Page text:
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Why these French cheeses are not recommended to young children

Two young children were hospitalised with severe food poisoning in December

A cheeseboard including a selection of French cheeses, including tomme and various types of goat’s cheese

Many iconic French cheeses, including Tomme, Brie, and Raclette, are not recommended for children Pic: Barmalini / Shutterstock

Small children should not consume raw milk cheese, says the Ministry of Agriculture, reiterating its safety guidance after two girls were hospitalised with food poisoning from Morbier, a type of raw milk cheese from Jura (Bourgogne-Franche-Comté).

In separate incidents, the girls - one aged seven, and another aged 18 months - were hospitalised in the Lyon region (Auvergne-Rhône-Alpes), both with E.coli poisoning, after eating Morbier.

The Ministry added that this advice also applies to pregnant women, and people with weakened immune systems.

This World Health Organization (WHO) offers similar advice.

The reason for the precaution is because these cheeses are usually made with raw, unpasteurised milk. This can present a risk of food poisoning from the bacteria E.coli (Escherichia coli).

The bacteria are naturally present in the human body, but some external sources, including raw meat and unpasteurised (raw) milk can cause food poisoning and severe complications for young children, including blood in the stool, fever, vomiting, and - in 5-7% of cases - serious kidney dysfunction.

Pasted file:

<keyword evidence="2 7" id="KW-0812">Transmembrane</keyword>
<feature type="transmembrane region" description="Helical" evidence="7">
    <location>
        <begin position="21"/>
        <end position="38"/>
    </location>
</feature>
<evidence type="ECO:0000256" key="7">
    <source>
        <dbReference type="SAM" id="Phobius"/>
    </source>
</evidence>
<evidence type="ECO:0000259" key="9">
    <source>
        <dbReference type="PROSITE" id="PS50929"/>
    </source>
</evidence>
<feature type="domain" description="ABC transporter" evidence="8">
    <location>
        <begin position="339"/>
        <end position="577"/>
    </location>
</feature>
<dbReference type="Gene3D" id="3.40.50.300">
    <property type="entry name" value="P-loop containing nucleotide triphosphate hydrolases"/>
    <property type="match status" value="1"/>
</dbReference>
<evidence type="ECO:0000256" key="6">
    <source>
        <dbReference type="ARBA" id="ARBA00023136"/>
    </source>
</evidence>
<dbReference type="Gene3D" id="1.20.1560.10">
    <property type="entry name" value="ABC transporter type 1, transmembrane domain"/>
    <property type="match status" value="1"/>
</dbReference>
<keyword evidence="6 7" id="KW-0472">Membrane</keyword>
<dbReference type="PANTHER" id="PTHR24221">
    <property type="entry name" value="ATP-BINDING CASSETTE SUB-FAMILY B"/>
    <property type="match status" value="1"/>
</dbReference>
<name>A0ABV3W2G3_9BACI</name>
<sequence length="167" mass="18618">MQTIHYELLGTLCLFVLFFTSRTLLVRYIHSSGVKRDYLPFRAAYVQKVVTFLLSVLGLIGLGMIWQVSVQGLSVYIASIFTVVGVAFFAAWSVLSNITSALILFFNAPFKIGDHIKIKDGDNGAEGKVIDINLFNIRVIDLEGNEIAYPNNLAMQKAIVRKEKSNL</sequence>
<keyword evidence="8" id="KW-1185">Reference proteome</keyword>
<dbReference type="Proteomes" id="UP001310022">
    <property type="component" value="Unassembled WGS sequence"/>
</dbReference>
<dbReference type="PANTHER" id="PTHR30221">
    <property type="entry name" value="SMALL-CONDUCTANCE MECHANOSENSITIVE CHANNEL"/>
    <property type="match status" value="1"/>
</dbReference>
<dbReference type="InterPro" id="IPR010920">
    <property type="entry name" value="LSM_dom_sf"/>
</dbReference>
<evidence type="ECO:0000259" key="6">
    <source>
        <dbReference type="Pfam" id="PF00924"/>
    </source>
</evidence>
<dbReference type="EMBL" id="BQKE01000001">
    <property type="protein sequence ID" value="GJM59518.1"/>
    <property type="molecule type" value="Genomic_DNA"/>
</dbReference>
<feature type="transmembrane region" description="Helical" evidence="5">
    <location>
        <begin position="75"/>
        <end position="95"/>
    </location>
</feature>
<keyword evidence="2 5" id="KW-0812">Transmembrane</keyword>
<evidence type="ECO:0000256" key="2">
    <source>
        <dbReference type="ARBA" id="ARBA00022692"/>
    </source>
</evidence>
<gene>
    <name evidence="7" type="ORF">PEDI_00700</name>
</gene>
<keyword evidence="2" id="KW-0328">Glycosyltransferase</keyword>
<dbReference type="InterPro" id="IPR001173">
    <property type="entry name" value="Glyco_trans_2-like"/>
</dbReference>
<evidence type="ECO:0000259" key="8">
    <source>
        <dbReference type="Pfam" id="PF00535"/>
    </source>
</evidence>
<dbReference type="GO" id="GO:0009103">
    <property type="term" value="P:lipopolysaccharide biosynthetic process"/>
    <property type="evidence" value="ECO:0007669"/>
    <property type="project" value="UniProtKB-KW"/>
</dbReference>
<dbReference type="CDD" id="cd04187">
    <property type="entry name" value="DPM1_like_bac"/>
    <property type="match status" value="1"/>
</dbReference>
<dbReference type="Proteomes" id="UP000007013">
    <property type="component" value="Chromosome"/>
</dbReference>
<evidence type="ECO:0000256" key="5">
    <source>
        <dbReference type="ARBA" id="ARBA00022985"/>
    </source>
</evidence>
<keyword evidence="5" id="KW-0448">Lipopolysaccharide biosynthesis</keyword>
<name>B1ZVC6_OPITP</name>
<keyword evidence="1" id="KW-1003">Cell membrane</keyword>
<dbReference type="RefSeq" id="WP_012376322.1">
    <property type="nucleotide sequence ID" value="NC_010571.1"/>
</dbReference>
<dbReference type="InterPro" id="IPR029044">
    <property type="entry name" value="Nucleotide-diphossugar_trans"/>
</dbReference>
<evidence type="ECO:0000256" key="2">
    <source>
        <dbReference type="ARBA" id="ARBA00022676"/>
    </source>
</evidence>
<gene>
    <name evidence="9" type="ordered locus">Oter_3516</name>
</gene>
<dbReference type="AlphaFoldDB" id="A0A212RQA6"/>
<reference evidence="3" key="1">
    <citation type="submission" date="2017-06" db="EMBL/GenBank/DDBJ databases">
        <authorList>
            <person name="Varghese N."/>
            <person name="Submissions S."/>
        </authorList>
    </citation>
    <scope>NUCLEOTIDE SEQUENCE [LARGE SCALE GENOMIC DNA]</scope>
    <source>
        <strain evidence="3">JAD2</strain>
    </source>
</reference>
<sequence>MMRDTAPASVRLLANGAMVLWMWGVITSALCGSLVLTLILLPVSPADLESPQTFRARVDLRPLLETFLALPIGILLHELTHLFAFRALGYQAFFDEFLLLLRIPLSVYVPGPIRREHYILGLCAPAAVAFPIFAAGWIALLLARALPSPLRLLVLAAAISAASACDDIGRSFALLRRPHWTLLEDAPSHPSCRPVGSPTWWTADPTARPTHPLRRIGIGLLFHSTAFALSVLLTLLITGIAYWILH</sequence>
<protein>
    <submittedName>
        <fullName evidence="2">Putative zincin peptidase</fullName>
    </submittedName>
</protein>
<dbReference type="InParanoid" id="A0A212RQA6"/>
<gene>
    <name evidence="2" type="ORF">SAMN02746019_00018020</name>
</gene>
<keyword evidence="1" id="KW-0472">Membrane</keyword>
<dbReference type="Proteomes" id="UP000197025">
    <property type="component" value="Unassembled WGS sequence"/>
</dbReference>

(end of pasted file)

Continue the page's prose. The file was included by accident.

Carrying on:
Raw milk is neither pasteurised nor heated, which makes it more susceptible to bacteria contamination than pasteurised milk.

‘We thought we were going to lose her’

The seven-year-old almost died in early December, and was put in a 48-hour coma. She is still being monitored at a hospital in Rhône, and has not recovered the use of her kidneys. She still needs dialysis, and might even require a kidney transplant.

The child’s father told Le Parisien: “I thought we were going to lose her.”

The 18-month-old had to have kidney dialysis for three weeks, and was later placed in a coma for 25 days. She is now in a serious-but-stable condition in a unit in Miribel (Ain).

The Morbier cheese thought to have caused the poisoning was from a self-service aisle at two E.Leclerc hypermarkets in Rhône, one in Saint-Georges-de-Reneins, and another in Meyzieu. 

Public protection agency la Direction départementale de la protection des populations (DDPP) investigated the cheesemaker, but has not announced evidence of any wrongdoing.

In December, several other batches of Morbier cheese sold under the brand ‘Monts et Terroirs’ were withdrawn from supermarket shelves across France.

A comprehensive list of all cheeses (including the different brands and packaging they are sold in) that vulnerable people, including small children should avoid is available on the official consumer recall website RappelConso.

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